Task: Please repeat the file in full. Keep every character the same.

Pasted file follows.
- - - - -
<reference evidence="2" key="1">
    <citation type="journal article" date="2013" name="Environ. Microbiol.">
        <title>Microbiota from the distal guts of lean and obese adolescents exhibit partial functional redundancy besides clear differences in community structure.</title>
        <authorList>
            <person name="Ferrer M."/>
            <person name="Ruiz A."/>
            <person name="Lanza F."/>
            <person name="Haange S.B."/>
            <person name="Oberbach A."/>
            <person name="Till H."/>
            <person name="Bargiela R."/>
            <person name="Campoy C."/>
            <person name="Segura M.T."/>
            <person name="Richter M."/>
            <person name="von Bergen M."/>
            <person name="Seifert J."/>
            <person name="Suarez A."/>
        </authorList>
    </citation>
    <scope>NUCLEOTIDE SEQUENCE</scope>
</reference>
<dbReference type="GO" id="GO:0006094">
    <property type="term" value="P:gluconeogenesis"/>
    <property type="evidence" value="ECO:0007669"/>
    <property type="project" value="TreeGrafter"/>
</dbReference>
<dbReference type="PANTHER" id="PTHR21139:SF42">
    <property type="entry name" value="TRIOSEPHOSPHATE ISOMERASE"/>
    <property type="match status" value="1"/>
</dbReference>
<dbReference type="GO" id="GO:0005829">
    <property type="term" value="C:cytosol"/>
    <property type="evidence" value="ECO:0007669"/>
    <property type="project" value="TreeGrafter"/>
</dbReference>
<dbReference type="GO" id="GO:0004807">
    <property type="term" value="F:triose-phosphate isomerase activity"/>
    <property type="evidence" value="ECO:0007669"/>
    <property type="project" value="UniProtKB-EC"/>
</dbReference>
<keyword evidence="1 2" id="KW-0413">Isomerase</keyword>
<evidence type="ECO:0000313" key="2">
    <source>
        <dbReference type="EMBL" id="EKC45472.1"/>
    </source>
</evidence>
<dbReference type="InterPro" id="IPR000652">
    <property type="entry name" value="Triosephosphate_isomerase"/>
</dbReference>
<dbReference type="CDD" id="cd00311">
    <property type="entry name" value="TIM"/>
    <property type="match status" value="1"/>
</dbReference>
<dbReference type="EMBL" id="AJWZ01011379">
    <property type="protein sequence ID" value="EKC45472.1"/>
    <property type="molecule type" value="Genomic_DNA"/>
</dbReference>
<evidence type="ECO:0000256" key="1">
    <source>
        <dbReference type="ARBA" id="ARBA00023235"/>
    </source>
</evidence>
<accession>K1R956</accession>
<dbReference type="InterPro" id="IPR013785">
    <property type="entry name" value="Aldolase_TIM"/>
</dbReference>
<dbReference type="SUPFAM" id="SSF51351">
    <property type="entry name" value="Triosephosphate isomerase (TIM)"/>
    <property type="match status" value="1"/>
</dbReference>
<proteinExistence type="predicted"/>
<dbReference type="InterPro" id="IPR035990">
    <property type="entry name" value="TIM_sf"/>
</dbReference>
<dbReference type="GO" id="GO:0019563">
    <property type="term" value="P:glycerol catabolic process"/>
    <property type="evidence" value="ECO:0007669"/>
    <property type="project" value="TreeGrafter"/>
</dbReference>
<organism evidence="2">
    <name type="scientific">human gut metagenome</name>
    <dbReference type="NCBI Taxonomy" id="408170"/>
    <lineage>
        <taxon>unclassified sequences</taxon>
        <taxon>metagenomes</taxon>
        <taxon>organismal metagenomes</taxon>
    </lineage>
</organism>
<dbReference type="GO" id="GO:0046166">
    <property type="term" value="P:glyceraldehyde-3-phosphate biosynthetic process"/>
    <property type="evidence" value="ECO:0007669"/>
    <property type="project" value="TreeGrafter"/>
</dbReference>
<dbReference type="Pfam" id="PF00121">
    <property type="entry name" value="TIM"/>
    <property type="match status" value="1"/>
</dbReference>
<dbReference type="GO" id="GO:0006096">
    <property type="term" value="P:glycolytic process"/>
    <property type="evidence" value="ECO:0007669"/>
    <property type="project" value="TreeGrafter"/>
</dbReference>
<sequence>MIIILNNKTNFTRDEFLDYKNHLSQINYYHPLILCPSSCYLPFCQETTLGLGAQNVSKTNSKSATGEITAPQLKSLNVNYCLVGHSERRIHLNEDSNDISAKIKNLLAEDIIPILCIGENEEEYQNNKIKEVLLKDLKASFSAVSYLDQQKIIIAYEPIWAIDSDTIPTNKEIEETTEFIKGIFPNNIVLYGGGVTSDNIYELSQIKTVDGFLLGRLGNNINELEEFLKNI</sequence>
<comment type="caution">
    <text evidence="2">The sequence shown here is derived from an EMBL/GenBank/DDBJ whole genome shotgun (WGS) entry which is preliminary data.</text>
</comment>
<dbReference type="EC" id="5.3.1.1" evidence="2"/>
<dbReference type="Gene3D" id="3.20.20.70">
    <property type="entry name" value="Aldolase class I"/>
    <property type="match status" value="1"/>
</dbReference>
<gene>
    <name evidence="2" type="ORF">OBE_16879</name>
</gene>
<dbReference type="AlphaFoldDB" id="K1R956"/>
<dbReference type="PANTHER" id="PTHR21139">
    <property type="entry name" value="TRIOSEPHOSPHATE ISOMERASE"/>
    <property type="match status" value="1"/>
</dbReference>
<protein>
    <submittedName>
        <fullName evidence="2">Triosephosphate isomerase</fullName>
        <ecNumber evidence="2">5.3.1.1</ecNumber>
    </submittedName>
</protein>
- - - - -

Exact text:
<reference evidence="2" key="1">
    <citation type="journal article" date="2013" name="Environ. Microbiol.">
        <title>Microbiota from the distal guts of lean and obese adolescents exhibit partial functional redundancy besides clear differences in community structure.</title>
        <authorList>
            <person name="Ferrer M."/>
            <person name="Ruiz A."/>
            <person name="Lanza F."/>
            <person name="Haange S.B."/>
            <person name="Oberbach A."/>
            <person name="Till H."/>
            <person name="Bargiela R."/>
            <person name="Campoy C."/>
            <person name="Segura M.T."/>
            <person name="Richter M."/>
            <person name="von Bergen M."/>
            <person name="Seifert J."/>
            <person name="Suarez A."/>
        </authorList>
    </citation>
    <scope>NUCLEOTIDE SEQUENCE</scope>
</reference>
<dbReference type="GO" id="GO:0006094">
    <property type="term" value="P:gluconeogenesis"/>
    <property type="evidence" value="ECO:0007669"/>
    <property type="project" value="TreeGrafter"/>
</dbReference>
<dbReference type="PANTHER" id="PTHR21139:SF42">
    <property type="entry name" value="TRIOSEPHOSPHATE ISOMERASE"/>
    <property type="match status" value="1"/>
</dbReference>
<dbReference type="GO" id="GO:0005829">
    <property type="term" value="C:cytosol"/>
    <property type="evidence" value="ECO:0007669"/>
    <property type="project" value="TreeGrafter"/>
</dbReference>
<dbReference type="GO" id="GO:0004807">
    <property type="term" value="F:triose-phosphate isomerase activity"/>
    <property type="evidence" value="ECO:0007669"/>
    <property type="project" value="UniProtKB-EC"/>
</dbReference>
<keyword evidence="1 2" id="KW-0413">Isomerase</keyword>
<evidence type="ECO:0000313" key="2">
    <source>
        <dbReference type="EMBL" id="EKC45472.1"/>
    </source>
</evidence>
<dbReference type="InterPro" id="IPR000652">
    <property type="entry name" value="Triosephosphate_isomerase"/>
</dbReference>
<dbReference type="CDD" id="cd00311">
    <property type="entry name" value="TIM"/>
    <property type="match status" value="1"/>
</dbReference>
<dbReference type="EMBL" id="AJWZ01011379">
    <property type="protein sequence ID" value="EKC45472.1"/>
    <property type="molecule type" value="Genomic_DNA"/>
</dbReference>
<evidence type="ECO:0000256" key="1">
    <source>
        <dbReference type="ARBA" id="ARBA00023235"/>
    </source>
</evidence>
<accession>K1R956</accession>
<dbReference type="InterPro" id="IPR013785">
    <property type="entry name" value="Aldolase_TIM"/>
</dbReference>
<dbReference type="SUPFAM" id="SSF51351">
    <property type="entry name" value="Triosephosphate isomerase (TIM)"/>
    <property type="match status" value="1"/>
</dbReference>
<proteinExistence type="predicted"/>
<dbReference type="InterPro" id="IPR035990">
    <property type="entry name" value="TIM_sf"/>
</dbReference>
<dbReference type="GO" id="GO:0019563">
    <property type="term" value="P:glycerol catabolic process"/>
    <property type="evidence" value="ECO:0007669"/>
    <property type="project" value="TreeGrafter"/>
</dbReference>
<organism evidence="2">
    <name type="scientific">human gut metagenome</name>
    <dbReference type="NCBI Taxonomy" id="408170"/>
    <lineage>
        <taxon>unclassified sequences</taxon>
        <taxon>metagenomes</taxon>
        <taxon>organismal metagenomes</taxon>
    </lineage>
</organism>
<dbReference type="GO" id="GO:0046166">
    <property type="term" value="P:glyceraldehyde-3-phosphate biosynthetic process"/>
    <property type="evidence" value="ECO:0007669"/>
    <property type="project" value="TreeGrafter"/>
</dbReference>
<dbReference type="Pfam" id="PF00121">
    <property type="entry name" value="TIM"/>
    <property type="match status" value="1"/>
</dbReference>
<dbReference type="GO" id="GO:0006096">
    <property type="term" value="P:glycolytic process"/>
    <property type="evidence" value="ECO:0007669"/>
    <property type="project" value="TreeGrafter"/>
</dbReference>
<sequence>MIIILNNKTNFTRDEFLDYKNHLSQINYYHPLILCPSSCYLPFCQETTLGLGAQNVSKTNSKSATGEITAPQLKSLNVNYCLVGHSERRIHLNEDSNDISAKIKNLLAEDIIPILCIGENEEEYQNNKIKEVLLKDLKASFSAVSYLDQQKIIIAYEPIWAIDSDTIPTNKEIEETTEFIKGIFPNNIVLYGGGVTSDNIYELSQIKTVDGFLLGRLGNNINELEEFLKNI</sequence>
<comment type="caution">
    <text evidence="2">The sequence shown here is derived from an EMBL/GenBank/DDBJ whole genome shotgun (WGS) entry which is preliminary data.</text>
</comment>
<dbReference type="EC" id="5.3.1.1" evidence="2"/>
<dbReference type="Gene3D" id="3.20.20.70">
    <property type="entry name" value="Aldolase class I"/>
    <property type="match status" value="1"/>
</dbReference>
<gene>
    <name evidence="2" type="ORF">OBE_16879</name>
</gene>
<dbReference type="AlphaFoldDB" id="K1R956"/>
<dbReference type="PANTHER" id="PTHR21139">
    <property type="entry name" value="TRIOSEPHOSPHATE ISOMERASE"/>
    <property type="match status" value="1"/>
</dbReference>
<protein>
    <submittedName>
        <fullName evidence="2">Triosephosphate isomerase</fullName>
        <ecNumber evidence="2">5.3.1.1</ecNumber>
    </submittedName>
</protein>